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Looking for a Needle in a Haystack? A Re‐examination of the Time Series Relationship between Teenage Employment and Minimum Wages in the United States

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  • Stephen Bazen
  • Velayoudom Marimoutou

Abstract

The work of Card and Krueger has cast doubt on the nature of the relationship between the minimum wage and teenage employment in the United States. The earlier ‘consensus’ finding of a small but statistically significant negative effect was based on time series data whereas Card and Krueger's findings are based mainly on cross‐section data. In this article, we re‐examine the time series relationship between minimum wage and teenage employment. We find that previous models break down due to their inability to capture changes in the trend, cyclical and seasonal components of teenage employment. We propose an alternative approach in which these components are treated as stochastic components and which contains the traditional, deterministic approach as a special case. The model when estimated up to 1979 accurately predicts what happens to teenage employment subsequently, when the minimum wage was frozen after 1981 and then increased quite substantially in the early 1990s. Moreover, we find that there is a significant, negative effect of the minimum wage on teenage employment and its size has hardly changed during the 1980s and early 1990s.

Suggested Citation

  • Stephen Bazen & Velayoudom Marimoutou, 2002. "Looking for a Needle in a Haystack? A Re‐examination of the Time Series Relationship between Teenage Employment and Minimum Wages in the United States," Oxford Bulletin of Economics and Statistics, Department of Economics, University of Oxford, vol. 64(supplemen), pages 699-725, December.
  • Handle: RePEc:bla:obuest:v:64:y:2002:i:supplement:p:699-725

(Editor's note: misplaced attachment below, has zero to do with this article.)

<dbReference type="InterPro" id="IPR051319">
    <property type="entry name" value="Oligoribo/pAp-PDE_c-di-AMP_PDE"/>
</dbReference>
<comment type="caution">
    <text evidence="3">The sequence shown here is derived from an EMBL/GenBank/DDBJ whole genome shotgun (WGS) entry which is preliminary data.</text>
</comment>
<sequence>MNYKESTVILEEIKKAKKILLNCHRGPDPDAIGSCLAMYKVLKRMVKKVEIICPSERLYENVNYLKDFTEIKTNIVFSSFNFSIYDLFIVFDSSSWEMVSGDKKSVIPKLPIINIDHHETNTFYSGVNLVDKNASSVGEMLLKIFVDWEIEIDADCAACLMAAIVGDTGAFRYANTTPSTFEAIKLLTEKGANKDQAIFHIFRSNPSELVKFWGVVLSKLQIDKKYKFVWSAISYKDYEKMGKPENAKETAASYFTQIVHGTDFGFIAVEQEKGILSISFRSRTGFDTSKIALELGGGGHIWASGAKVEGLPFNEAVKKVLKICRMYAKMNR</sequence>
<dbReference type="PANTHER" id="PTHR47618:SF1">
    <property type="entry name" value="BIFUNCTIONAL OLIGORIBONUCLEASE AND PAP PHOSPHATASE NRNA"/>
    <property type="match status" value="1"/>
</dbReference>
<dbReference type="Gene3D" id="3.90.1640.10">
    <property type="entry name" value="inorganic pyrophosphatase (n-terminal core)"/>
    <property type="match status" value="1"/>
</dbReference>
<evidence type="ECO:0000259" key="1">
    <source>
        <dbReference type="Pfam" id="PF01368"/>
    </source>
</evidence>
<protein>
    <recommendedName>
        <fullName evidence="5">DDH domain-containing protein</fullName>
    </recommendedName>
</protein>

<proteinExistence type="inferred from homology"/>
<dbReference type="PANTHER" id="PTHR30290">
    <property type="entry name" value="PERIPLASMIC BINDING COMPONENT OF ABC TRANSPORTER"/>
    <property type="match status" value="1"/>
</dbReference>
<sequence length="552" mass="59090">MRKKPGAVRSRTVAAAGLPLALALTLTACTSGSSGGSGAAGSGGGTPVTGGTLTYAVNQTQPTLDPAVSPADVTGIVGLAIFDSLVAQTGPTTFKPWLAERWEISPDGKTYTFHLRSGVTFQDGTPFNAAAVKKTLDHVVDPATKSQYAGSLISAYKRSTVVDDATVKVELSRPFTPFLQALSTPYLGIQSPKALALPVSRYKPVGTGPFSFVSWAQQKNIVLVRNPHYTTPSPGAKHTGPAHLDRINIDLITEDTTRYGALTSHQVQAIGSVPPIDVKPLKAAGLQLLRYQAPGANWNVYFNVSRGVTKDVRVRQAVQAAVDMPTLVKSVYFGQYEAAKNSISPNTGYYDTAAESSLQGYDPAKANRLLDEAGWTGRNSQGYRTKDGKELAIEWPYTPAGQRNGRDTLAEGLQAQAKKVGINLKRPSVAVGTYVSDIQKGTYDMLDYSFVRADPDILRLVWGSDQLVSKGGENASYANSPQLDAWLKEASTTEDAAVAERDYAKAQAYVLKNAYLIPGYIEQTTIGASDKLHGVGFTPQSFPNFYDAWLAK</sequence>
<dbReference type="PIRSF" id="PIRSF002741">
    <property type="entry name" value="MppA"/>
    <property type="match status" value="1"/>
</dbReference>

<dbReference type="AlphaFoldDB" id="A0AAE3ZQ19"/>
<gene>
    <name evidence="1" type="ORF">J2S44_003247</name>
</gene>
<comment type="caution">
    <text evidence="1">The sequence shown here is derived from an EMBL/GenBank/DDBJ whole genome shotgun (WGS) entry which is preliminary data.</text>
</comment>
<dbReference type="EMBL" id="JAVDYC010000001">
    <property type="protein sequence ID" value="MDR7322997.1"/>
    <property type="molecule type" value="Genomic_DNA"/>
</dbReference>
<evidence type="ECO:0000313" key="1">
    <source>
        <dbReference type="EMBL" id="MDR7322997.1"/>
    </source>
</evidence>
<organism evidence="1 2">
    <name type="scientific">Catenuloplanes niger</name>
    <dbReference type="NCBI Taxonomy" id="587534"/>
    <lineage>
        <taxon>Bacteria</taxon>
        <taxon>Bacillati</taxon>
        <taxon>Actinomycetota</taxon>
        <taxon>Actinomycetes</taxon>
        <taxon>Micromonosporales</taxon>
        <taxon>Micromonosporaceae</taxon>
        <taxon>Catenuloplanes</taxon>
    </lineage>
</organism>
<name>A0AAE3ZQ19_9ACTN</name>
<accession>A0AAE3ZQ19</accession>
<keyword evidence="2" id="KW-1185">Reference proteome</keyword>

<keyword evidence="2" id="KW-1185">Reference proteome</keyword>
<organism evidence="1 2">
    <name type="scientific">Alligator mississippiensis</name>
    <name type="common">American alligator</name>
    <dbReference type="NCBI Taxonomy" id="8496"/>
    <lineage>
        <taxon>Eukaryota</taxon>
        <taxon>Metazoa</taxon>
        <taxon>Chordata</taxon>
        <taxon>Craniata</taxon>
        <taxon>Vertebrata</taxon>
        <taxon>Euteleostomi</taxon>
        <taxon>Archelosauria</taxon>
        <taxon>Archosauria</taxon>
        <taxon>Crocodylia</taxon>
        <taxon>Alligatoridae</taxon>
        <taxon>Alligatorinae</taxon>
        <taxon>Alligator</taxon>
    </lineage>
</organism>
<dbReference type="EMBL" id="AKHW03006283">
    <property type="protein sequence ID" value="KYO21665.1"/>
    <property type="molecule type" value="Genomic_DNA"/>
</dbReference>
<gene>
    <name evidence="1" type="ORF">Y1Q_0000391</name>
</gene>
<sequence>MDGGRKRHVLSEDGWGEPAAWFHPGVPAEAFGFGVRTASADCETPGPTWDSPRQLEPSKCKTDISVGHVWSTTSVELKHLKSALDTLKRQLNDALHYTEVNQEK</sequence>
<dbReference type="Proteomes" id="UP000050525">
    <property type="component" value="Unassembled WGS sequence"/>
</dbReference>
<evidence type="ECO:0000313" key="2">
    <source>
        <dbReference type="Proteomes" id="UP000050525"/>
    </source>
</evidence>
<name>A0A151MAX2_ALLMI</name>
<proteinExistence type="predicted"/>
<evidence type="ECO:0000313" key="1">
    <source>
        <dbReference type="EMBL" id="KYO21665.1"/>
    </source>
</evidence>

DOI: 10.1111/1468-0084.64.s.7
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    References listed on IDEAS

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    1. Krane, Spencer & Wascher, William, 1999. "The cyclical sensitivity of seasonality in U.S. employment," Journal of Monetary Economics, Elsevier, vol. 44(3), pages 523-553, December.
    2. Brown, Charles & Gilroy, Curtis & Kohen, Andrew, 1982. "The Effect of the Minimum Wage on Employment and Unemployment," Journal of Economic Literature, American Economic Association, vol. 20(2), pages 487-528, June.
    3. Harvey, Andrew & Scott, Andrew, 1994. "Seasonality in Dynamic Regression Models," Economic Journal, Royal Economic Society, vol. 104(427), pages 1324-1345, November.
    4. Charles Brown & Curtis Gilroy & Andrew Kohen, 1982. "The Effect of the Minimum Wage on Employment and Unemployment: A Survey," NBER Working Papers 0846, National Bureau of Economic Research, Inc.
    5. Harvey, Andrew, 1997. "Trends, Cycles and Autoregressions," Economic Journal, Royal Economic Society, vol. 107(440), pages 192-201, January.
    6. Charles Brown & Curtis Gilroy & Andrew Kohen, 1983. "Time-Series Evidence of the Effect of the Minimum Wage on Youth Employment and Unemployment," Journal of Human Resources, University of Wisconsin Press, vol. 18(1), pages 3-31.
    7. Gary Solon, 1985. "The Minimum Wage and Teenage Employment: A Reanalysis with Attention to Serial Correlation and Seasonality," Journal of Human Resources, University of Wisconsin Press, vol. 20(2), pages 292-297.
    8. Harvey, A C, et al, 1986. "Stochastic Trends in Dynamic Regression Models: An Application to the Employment-Output Equations," Economic Journal, Royal Economic Society, vol. 96(384), pages 975-985, December.
    9. Burkhauser, Richard V & Couch, Kenneth A & Wittenburg, David C, 2000. "A Reassessment of the New Economics of the Minimum Wage Literature with Monthly Data from the Current Population Survey," Journal of Labor Economics, University of Chicago Press, vol. 18(4), pages 653-680, October.
    10. Alan B. Krueger & David Card, 2000. "Minimum Wages and Employment: A Case Study of the Fast-Food Industry in New Jersey and Pennsylvania: Reply," American Economic Review, American Economic Association, vol. 90(5), pages 1397-1420, December.
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    Cited by:

    1. Sara Connolly & Mary Gregory, 2002. "The National Minimum Wage and Hours of Work: Implications for Low Paid Women," Oxford Bulletin of Economics and Statistics, Department of Economics, University of Oxford, vol. 64(supplemen), pages 607-631, December.
    2. Wang‐Sheng Lee & Sandy Suardi, 2011. "Minimum Wages and Employment: Reconsidering the Use of a Time Series Approach as an Evaluation Tool," British Journal of Industrial Relations, London School of Economics, vol. 49(Supplemen), pages 376-401, July.

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